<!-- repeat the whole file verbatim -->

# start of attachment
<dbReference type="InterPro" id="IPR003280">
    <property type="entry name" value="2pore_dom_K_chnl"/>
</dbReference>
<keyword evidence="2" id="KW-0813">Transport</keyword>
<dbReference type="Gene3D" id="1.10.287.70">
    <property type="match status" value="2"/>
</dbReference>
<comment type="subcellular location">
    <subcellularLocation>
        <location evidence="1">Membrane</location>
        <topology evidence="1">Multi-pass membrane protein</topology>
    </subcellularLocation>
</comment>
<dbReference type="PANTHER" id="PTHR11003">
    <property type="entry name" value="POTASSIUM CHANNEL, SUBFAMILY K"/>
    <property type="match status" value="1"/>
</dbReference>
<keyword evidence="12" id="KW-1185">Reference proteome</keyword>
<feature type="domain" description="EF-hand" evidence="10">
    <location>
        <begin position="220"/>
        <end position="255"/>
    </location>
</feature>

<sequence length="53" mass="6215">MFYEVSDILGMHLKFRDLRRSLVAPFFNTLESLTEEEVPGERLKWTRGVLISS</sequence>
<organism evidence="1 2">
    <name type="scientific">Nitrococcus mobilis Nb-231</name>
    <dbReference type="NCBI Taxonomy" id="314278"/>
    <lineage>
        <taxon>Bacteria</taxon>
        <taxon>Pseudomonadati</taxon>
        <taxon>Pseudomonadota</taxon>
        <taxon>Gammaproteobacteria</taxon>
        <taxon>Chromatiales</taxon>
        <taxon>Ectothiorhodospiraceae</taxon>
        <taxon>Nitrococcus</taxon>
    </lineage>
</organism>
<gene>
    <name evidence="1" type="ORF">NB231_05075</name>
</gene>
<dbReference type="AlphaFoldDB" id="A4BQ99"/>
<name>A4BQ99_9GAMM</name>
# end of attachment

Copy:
<dbReference type="InterPro" id="IPR003280">
    <property type="entry name" value="2pore_dom_K_chnl"/>
</dbReference>
<keyword evidence="2" id="KW-0813">Transport</keyword>
<dbReference type="Gene3D" id="1.10.287.70">
    <property type="match status" value="2"/>
</dbReference>
<comment type="subcellular location">
    <subcellularLocation>
        <location evidence="1">Membrane</location>
        <topology evidence="1">Multi-pass membrane protein</topology>
    </subcellularLocation>
</comment>
<dbReference type="PANTHER" id="PTHR11003">
    <property type="entry name" value="POTASSIUM CHANNEL, SUBFAMILY K"/>
    <property type="match status" value="1"/>
</dbReference>
<keyword evidence="12" id="KW-1185">Reference proteome</keyword>
<feature type="domain" description="EF-hand" evidence="10">
    <location>
        <begin position="220"/>
        <end position="255"/>
    </location>
</feature>

<sequence length="53" mass="6215">MFYEVSDILGMHLKFRDLRRSLVAPFFNTLESLTEEEVPGERLKWTRGVLISS</sequence>
<organism evidence="1 2">
    <name type="scientific">Nitrococcus mobilis Nb-231</name>
    <dbReference type="NCBI Taxonomy" id="314278"/>
    <lineage>
        <taxon>Bacteria</taxon>
        <taxon>Pseudomonadati</taxon>
        <taxon>Pseudomonadota</taxon>
        <taxon>Gammaproteobacteria</taxon>
        <taxon>Chromatiales</taxon>
        <taxon>Ectothiorhodospiraceae</taxon>
        <taxon>Nitrococcus</taxon>
    </lineage>
</organism>
<gene>
    <name evidence="1" type="ORF">NB231_05075</name>
</gene>
<dbReference type="AlphaFoldDB" id="A4BQ99"/>
<name>A4BQ99_9GAMM</name>